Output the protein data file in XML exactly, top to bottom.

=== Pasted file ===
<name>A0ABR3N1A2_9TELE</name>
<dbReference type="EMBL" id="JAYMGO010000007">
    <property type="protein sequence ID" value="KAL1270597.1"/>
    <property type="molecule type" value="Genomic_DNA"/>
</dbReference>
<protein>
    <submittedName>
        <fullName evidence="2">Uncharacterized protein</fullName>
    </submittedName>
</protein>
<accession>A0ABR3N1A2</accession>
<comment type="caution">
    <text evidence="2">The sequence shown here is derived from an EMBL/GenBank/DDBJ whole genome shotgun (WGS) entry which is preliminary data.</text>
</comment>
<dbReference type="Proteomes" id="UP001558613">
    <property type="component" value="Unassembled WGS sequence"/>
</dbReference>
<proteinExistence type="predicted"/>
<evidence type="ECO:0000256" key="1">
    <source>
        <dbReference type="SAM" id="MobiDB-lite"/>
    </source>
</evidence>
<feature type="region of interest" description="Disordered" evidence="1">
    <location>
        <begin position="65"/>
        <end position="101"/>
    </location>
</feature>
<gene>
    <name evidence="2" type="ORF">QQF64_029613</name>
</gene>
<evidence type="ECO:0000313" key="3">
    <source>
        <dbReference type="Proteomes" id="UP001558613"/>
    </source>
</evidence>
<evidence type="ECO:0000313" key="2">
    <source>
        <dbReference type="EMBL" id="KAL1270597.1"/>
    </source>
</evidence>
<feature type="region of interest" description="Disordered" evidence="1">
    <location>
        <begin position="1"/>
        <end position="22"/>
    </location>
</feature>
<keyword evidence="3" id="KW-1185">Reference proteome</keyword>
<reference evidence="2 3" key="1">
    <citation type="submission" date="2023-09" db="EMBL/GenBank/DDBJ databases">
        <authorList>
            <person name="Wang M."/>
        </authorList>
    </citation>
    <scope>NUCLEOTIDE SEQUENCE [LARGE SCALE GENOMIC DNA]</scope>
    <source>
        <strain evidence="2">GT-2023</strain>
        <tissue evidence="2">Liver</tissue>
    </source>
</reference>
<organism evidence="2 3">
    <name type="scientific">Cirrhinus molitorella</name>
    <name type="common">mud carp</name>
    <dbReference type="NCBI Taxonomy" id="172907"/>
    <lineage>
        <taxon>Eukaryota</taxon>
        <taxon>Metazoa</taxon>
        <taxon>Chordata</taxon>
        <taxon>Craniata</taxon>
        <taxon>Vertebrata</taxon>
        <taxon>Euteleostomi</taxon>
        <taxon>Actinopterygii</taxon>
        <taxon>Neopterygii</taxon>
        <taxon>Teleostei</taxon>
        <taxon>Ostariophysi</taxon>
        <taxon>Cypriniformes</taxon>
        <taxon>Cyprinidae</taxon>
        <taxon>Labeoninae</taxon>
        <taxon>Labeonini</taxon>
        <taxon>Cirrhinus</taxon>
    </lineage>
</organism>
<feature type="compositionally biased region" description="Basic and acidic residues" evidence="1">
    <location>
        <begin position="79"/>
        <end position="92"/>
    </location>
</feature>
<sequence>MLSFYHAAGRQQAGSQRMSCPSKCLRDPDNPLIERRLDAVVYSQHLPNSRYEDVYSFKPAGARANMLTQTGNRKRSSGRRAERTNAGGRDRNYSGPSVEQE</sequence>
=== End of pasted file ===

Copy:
<name>A0ABR3N1A2_9TELE</name>
<dbReference type="EMBL" id="JAYMGO010000007">
    <property type="protein sequence ID" value="KAL1270597.1"/>
    <property type="molecule type" value="Genomic_DNA"/>
</dbReference>
<protein>
    <submittedName>
        <fullName evidence="2">Uncharacterized protein</fullName>
    </submittedName>
</protein>
<accession>A0ABR3N1A2</accession>
<comment type="caution">
    <text evidence="2">The sequence shown here is derived from an EMBL/GenBank/DDBJ whole genome shotgun (WGS) entry which is preliminary data.</text>
</comment>
<dbReference type="Proteomes" id="UP001558613">
    <property type="component" value="Unassembled WGS sequence"/>
</dbReference>
<proteinExistence type="predicted"/>
<evidence type="ECO:0000256" key="1">
    <source>
        <dbReference type="SAM" id="MobiDB-lite"/>
    </source>
</evidence>
<feature type="region of interest" description="Disordered" evidence="1">
    <location>
        <begin position="65"/>
        <end position="101"/>
    </location>
</feature>
<gene>
    <name evidence="2" type="ORF">QQF64_029613</name>
</gene>
<evidence type="ECO:0000313" key="3">
    <source>
        <dbReference type="Proteomes" id="UP001558613"/>
    </source>
</evidence>
<evidence type="ECO:0000313" key="2">
    <source>
        <dbReference type="EMBL" id="KAL1270597.1"/>
    </source>
</evidence>
<feature type="region of interest" description="Disordered" evidence="1">
    <location>
        <begin position="1"/>
        <end position="22"/>
    </location>
</feature>
<keyword evidence="3" id="KW-1185">Reference proteome</keyword>
<reference evidence="2 3" key="1">
    <citation type="submission" date="2023-09" db="EMBL/GenBank/DDBJ databases">
        <authorList>
            <person name="Wang M."/>
        </authorList>
    </citation>
    <scope>NUCLEOTIDE SEQUENCE [LARGE SCALE GENOMIC DNA]</scope>
    <source>
        <strain evidence="2">GT-2023</strain>
        <tissue evidence="2">Liver</tissue>
    </source>
</reference>
<organism evidence="2 3">
    <name type="scientific">Cirrhinus molitorella</name>
    <name type="common">mud carp</name>
    <dbReference type="NCBI Taxonomy" id="172907"/>
    <lineage>
        <taxon>Eukaryota</taxon>
        <taxon>Metazoa</taxon>
        <taxon>Chordata</taxon>
        <taxon>Craniata</taxon>
        <taxon>Vertebrata</taxon>
        <taxon>Euteleostomi</taxon>
        <taxon>Actinopterygii</taxon>
        <taxon>Neopterygii</taxon>
        <taxon>Teleostei</taxon>
        <taxon>Ostariophysi</taxon>
        <taxon>Cypriniformes</taxon>
        <taxon>Cyprinidae</taxon>
        <taxon>Labeoninae</taxon>
        <taxon>Labeonini</taxon>
        <taxon>Cirrhinus</taxon>
    </lineage>
</organism>
<feature type="compositionally biased region" description="Basic and acidic residues" evidence="1">
    <location>
        <begin position="79"/>
        <end position="92"/>
    </location>
</feature>
<sequence>MLSFYHAAGRQQAGSQRMSCPSKCLRDPDNPLIERRLDAVVYSQHLPNSRYEDVYSFKPAGARANMLTQTGNRKRSSGRRAERTNAGGRDRNYSGPSVEQE</sequence>